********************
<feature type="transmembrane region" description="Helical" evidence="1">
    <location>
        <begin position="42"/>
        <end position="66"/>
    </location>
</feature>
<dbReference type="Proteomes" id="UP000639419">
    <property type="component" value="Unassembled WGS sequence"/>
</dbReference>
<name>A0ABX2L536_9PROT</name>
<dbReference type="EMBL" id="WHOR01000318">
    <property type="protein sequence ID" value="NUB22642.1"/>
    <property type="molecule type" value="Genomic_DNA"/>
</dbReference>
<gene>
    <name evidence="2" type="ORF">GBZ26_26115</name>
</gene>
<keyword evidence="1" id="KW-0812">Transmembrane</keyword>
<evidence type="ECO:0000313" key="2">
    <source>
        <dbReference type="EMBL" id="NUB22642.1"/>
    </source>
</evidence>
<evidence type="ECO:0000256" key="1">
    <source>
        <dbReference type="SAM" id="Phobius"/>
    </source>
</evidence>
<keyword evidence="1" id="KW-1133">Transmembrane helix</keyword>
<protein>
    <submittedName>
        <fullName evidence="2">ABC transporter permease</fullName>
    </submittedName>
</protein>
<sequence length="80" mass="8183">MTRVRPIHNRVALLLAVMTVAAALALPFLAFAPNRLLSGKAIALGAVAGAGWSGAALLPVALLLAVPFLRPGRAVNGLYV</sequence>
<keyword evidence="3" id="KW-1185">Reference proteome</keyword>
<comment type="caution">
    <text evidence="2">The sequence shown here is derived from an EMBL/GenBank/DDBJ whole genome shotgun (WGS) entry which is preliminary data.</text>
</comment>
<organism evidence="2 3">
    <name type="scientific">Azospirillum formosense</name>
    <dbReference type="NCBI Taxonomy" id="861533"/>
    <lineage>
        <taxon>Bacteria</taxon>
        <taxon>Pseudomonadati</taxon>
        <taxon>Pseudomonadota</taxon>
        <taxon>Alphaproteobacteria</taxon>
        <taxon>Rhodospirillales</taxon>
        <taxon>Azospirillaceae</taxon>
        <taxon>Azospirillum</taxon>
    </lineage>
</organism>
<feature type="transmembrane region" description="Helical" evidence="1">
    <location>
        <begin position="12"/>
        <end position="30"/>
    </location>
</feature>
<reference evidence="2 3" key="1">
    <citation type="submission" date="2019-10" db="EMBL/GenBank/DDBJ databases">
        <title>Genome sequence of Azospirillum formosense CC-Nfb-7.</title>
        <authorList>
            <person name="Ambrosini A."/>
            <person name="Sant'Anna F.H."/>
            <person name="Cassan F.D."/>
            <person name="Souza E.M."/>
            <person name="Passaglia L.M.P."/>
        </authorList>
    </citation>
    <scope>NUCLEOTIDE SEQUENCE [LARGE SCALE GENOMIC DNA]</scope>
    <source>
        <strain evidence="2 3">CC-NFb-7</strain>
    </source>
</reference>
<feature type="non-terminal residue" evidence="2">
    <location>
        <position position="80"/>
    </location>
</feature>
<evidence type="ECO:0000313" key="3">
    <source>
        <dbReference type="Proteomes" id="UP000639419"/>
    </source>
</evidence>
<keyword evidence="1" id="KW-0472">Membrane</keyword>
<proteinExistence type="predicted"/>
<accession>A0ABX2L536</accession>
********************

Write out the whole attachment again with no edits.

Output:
<feature type="transmembrane region" description="Helical" evidence="1">
    <location>
        <begin position="42"/>
        <end position="66"/>
    </location>
</feature>
<dbReference type="Proteomes" id="UP000639419">
    <property type="component" value="Unassembled WGS sequence"/>
</dbReference>
<name>A0ABX2L536_9PROT</name>
<dbReference type="EMBL" id="WHOR01000318">
    <property type="protein sequence ID" value="NUB22642.1"/>
    <property type="molecule type" value="Genomic_DNA"/>
</dbReference>
<gene>
    <name evidence="2" type="ORF">GBZ26_26115</name>
</gene>
<keyword evidence="1" id="KW-0812">Transmembrane</keyword>
<evidence type="ECO:0000313" key="2">
    <source>
        <dbReference type="EMBL" id="NUB22642.1"/>
    </source>
</evidence>
<evidence type="ECO:0000256" key="1">
    <source>
        <dbReference type="SAM" id="Phobius"/>
    </source>
</evidence>
<keyword evidence="1" id="KW-1133">Transmembrane helix</keyword>
<protein>
    <submittedName>
        <fullName evidence="2">ABC transporter permease</fullName>
    </submittedName>
</protein>
<sequence length="80" mass="8183">MTRVRPIHNRVALLLAVMTVAAALALPFLAFAPNRLLSGKAIALGAVAGAGWSGAALLPVALLLAVPFLRPGRAVNGLYV</sequence>
<keyword evidence="3" id="KW-1185">Reference proteome</keyword>
<comment type="caution">
    <text evidence="2">The sequence shown here is derived from an EMBL/GenBank/DDBJ whole genome shotgun (WGS) entry which is preliminary data.</text>
</comment>
<organism evidence="2 3">
    <name type="scientific">Azospirillum formosense</name>
    <dbReference type="NCBI Taxonomy" id="861533"/>
    <lineage>
        <taxon>Bacteria</taxon>
        <taxon>Pseudomonadati</taxon>
        <taxon>Pseudomonadota</taxon>
        <taxon>Alphaproteobacteria</taxon>
        <taxon>Rhodospirillales</taxon>
        <taxon>Azospirillaceae</taxon>
        <taxon>Azospirillum</taxon>
    </lineage>
</organism>
<feature type="transmembrane region" description="Helical" evidence="1">
    <location>
        <begin position="12"/>
        <end position="30"/>
    </location>
</feature>
<reference evidence="2 3" key="1">
    <citation type="submission" date="2019-10" db="EMBL/GenBank/DDBJ databases">
        <title>Genome sequence of Azospirillum formosense CC-Nfb-7.</title>
        <authorList>
            <person name="Ambrosini A."/>
            <person name="Sant'Anna F.H."/>
            <person name="Cassan F.D."/>
            <person name="Souza E.M."/>
            <person name="Passaglia L.M.P."/>
        </authorList>
    </citation>
    <scope>NUCLEOTIDE SEQUENCE [LARGE SCALE GENOMIC DNA]</scope>
    <source>
        <strain evidence="2 3">CC-NFb-7</strain>
    </source>
</reference>
<feature type="non-terminal residue" evidence="2">
    <location>
        <position position="80"/>
    </location>
</feature>
<evidence type="ECO:0000313" key="3">
    <source>
        <dbReference type="Proteomes" id="UP000639419"/>
    </source>
</evidence>
<keyword evidence="1" id="KW-0472">Membrane</keyword>
<proteinExistence type="predicted"/>
<accession>A0ABX2L536</accession>